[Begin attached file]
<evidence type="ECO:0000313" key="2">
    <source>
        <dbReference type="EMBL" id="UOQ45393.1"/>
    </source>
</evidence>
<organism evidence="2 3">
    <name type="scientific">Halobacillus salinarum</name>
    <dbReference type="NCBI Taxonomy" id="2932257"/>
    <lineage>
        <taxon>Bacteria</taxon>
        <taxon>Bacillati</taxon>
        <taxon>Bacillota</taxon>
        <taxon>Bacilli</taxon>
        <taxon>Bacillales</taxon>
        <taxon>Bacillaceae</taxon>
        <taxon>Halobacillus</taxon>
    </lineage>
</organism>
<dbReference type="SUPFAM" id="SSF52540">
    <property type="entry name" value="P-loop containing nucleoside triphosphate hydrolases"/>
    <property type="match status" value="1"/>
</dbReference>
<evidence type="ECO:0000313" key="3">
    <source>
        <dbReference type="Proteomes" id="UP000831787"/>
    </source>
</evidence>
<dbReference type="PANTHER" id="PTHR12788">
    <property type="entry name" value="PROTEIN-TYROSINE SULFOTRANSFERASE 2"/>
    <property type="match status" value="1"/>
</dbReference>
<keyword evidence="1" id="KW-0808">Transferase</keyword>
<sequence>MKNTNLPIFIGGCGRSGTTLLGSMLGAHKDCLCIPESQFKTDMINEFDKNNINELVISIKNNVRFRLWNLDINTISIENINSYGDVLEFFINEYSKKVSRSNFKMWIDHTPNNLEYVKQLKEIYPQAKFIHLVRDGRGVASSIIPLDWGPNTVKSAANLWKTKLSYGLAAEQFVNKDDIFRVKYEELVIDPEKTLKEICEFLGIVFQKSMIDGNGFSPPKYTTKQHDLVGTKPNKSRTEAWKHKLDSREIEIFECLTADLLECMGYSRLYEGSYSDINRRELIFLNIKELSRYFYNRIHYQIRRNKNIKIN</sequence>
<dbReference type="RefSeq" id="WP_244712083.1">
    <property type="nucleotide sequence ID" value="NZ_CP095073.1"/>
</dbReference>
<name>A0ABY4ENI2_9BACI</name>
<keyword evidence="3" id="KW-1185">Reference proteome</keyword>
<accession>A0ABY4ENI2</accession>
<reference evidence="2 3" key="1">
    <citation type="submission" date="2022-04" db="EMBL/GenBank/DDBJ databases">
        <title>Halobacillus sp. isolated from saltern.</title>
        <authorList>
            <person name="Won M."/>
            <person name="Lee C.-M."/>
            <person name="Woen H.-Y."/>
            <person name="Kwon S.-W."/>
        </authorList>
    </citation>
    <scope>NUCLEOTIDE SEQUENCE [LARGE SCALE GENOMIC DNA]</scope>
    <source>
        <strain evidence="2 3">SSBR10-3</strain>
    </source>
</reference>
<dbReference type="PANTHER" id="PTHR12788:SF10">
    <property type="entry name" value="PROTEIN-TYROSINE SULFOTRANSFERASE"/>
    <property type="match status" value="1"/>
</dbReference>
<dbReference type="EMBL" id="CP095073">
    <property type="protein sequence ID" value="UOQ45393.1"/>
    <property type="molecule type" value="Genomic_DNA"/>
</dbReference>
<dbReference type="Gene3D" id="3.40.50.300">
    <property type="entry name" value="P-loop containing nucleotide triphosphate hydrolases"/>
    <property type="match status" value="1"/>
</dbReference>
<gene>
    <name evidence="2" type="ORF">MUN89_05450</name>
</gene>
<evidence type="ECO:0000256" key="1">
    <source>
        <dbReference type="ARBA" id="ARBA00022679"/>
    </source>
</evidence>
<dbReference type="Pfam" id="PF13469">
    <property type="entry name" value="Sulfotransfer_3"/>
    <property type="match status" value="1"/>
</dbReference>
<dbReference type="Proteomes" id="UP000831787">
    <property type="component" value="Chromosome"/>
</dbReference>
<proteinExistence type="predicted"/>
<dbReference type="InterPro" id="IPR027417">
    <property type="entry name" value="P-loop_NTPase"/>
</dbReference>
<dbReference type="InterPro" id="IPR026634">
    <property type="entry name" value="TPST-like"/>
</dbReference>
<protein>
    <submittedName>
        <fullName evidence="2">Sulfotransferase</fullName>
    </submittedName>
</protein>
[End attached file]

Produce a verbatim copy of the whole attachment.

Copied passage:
<evidence type="ECO:0000313" key="2">
    <source>
        <dbReference type="EMBL" id="UOQ45393.1"/>
    </source>
</evidence>
<organism evidence="2 3">
    <name type="scientific">Halobacillus salinarum</name>
    <dbReference type="NCBI Taxonomy" id="2932257"/>
    <lineage>
        <taxon>Bacteria</taxon>
        <taxon>Bacillati</taxon>
        <taxon>Bacillota</taxon>
        <taxon>Bacilli</taxon>
        <taxon>Bacillales</taxon>
        <taxon>Bacillaceae</taxon>
        <taxon>Halobacillus</taxon>
    </lineage>
</organism>
<dbReference type="SUPFAM" id="SSF52540">
    <property type="entry name" value="P-loop containing nucleoside triphosphate hydrolases"/>
    <property type="match status" value="1"/>
</dbReference>
<evidence type="ECO:0000313" key="3">
    <source>
        <dbReference type="Proteomes" id="UP000831787"/>
    </source>
</evidence>
<dbReference type="PANTHER" id="PTHR12788">
    <property type="entry name" value="PROTEIN-TYROSINE SULFOTRANSFERASE 2"/>
    <property type="match status" value="1"/>
</dbReference>
<keyword evidence="1" id="KW-0808">Transferase</keyword>
<sequence>MKNTNLPIFIGGCGRSGTTLLGSMLGAHKDCLCIPESQFKTDMINEFDKNNINELVISIKNNVRFRLWNLDINTISIENINSYGDVLEFFINEYSKKVSRSNFKMWIDHTPNNLEYVKQLKEIYPQAKFIHLVRDGRGVASSIIPLDWGPNTVKSAANLWKTKLSYGLAAEQFVNKDDIFRVKYEELVIDPEKTLKEICEFLGIVFQKSMIDGNGFSPPKYTTKQHDLVGTKPNKSRTEAWKHKLDSREIEIFECLTADLLECMGYSRLYEGSYSDINRRELIFLNIKELSRYFYNRIHYQIRRNKNIKIN</sequence>
<dbReference type="RefSeq" id="WP_244712083.1">
    <property type="nucleotide sequence ID" value="NZ_CP095073.1"/>
</dbReference>
<name>A0ABY4ENI2_9BACI</name>
<keyword evidence="3" id="KW-1185">Reference proteome</keyword>
<accession>A0ABY4ENI2</accession>
<reference evidence="2 3" key="1">
    <citation type="submission" date="2022-04" db="EMBL/GenBank/DDBJ databases">
        <title>Halobacillus sp. isolated from saltern.</title>
        <authorList>
            <person name="Won M."/>
            <person name="Lee C.-M."/>
            <person name="Woen H.-Y."/>
            <person name="Kwon S.-W."/>
        </authorList>
    </citation>
    <scope>NUCLEOTIDE SEQUENCE [LARGE SCALE GENOMIC DNA]</scope>
    <source>
        <strain evidence="2 3">SSBR10-3</strain>
    </source>
</reference>
<dbReference type="PANTHER" id="PTHR12788:SF10">
    <property type="entry name" value="PROTEIN-TYROSINE SULFOTRANSFERASE"/>
    <property type="match status" value="1"/>
</dbReference>
<dbReference type="EMBL" id="CP095073">
    <property type="protein sequence ID" value="UOQ45393.1"/>
    <property type="molecule type" value="Genomic_DNA"/>
</dbReference>
<dbReference type="Gene3D" id="3.40.50.300">
    <property type="entry name" value="P-loop containing nucleotide triphosphate hydrolases"/>
    <property type="match status" value="1"/>
</dbReference>
<gene>
    <name evidence="2" type="ORF">MUN89_05450</name>
</gene>
<evidence type="ECO:0000256" key="1">
    <source>
        <dbReference type="ARBA" id="ARBA00022679"/>
    </source>
</evidence>
<dbReference type="Pfam" id="PF13469">
    <property type="entry name" value="Sulfotransfer_3"/>
    <property type="match status" value="1"/>
</dbReference>
<dbReference type="Proteomes" id="UP000831787">
    <property type="component" value="Chromosome"/>
</dbReference>
<proteinExistence type="predicted"/>
<dbReference type="InterPro" id="IPR027417">
    <property type="entry name" value="P-loop_NTPase"/>
</dbReference>
<dbReference type="InterPro" id="IPR026634">
    <property type="entry name" value="TPST-like"/>
</dbReference>
<protein>
    <submittedName>
        <fullName evidence="2">Sulfotransferase</fullName>
    </submittedName>
</protein>